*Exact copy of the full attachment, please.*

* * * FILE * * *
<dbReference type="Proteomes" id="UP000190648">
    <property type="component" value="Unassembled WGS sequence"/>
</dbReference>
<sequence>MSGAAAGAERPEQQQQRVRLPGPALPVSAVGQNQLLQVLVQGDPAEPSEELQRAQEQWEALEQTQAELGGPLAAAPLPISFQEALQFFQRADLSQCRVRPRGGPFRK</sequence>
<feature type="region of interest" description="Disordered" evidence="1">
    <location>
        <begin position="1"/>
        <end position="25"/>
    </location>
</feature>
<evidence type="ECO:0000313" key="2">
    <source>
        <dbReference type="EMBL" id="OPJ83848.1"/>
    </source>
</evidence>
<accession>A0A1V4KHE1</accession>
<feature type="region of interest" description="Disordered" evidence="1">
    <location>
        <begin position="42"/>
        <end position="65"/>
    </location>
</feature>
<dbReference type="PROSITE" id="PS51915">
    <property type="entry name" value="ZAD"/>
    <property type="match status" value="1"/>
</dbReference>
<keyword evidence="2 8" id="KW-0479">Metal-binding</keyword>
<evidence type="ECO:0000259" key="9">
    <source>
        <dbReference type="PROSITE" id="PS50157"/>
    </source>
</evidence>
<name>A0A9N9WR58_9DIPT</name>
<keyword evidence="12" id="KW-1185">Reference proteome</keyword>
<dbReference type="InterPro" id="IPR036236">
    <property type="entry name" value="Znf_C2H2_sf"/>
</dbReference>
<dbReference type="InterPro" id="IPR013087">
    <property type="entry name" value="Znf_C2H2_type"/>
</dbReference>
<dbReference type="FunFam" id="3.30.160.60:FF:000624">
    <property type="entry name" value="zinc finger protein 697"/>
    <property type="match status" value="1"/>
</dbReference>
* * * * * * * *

<dbReference type="Proteomes" id="UP000190648">
    <property type="component" value="Unassembled WGS sequence"/>
</dbReference>
<sequence>MSGAAAGAERPEQQQQRVRLPGPALPVSAVGQNQLLQVLVQGDPAEPSEELQRAQEQWEALEQTQAELGGPLAAAPLPISFQEALQFFQRADLSQCRVRPRGGPFRK</sequence>
<feature type="region of interest" description="Disordered" evidence="1">
    <location>
        <begin position="1"/>
        <end position="25"/>
    </location>
</feature>
<evidence type="ECO:0000313" key="2">
    <source>
        <dbReference type="EMBL" id="OPJ83848.1"/>
    </source>
</evidence>
<accession>A0A1V4KHE1</accession>
<feature type="region of interest" description="Disordered" evidence="1">
    <location>
        <begin position="42"/>
        <end position="65"/>
    </location>
</feature>
<dbReference type="PROSITE" id="PS51915">
    <property type="entry name" value="ZAD"/>
    <property type="match status" value="1"/>
</dbReference>
<keyword evidence="2 8" id="KW-0479">Metal-binding</keyword>
<evidence type="ECO:0000259" key="9">
    <source>
        <dbReference type="PROSITE" id="PS50157"/>
    </source>
</evidence>
<name>A0A9N9WR58_9DIPT</name>
<keyword evidence="12" id="KW-1185">Reference proteome</keyword>
<dbReference type="InterPro" id="IPR036236">
    <property type="entry name" value="Znf_C2H2_sf"/>
</dbReference>
<dbReference type="InterPro" id="IPR013087">
    <property type="entry name" value="Znf_C2H2_type"/>
</dbReference>
<dbReference type="FunFam" id="3.30.160.60:FF:000624">
    <property type="entry name" value="zinc finger protein 697"/>
    <property type="match status" value="1"/>
</dbReference>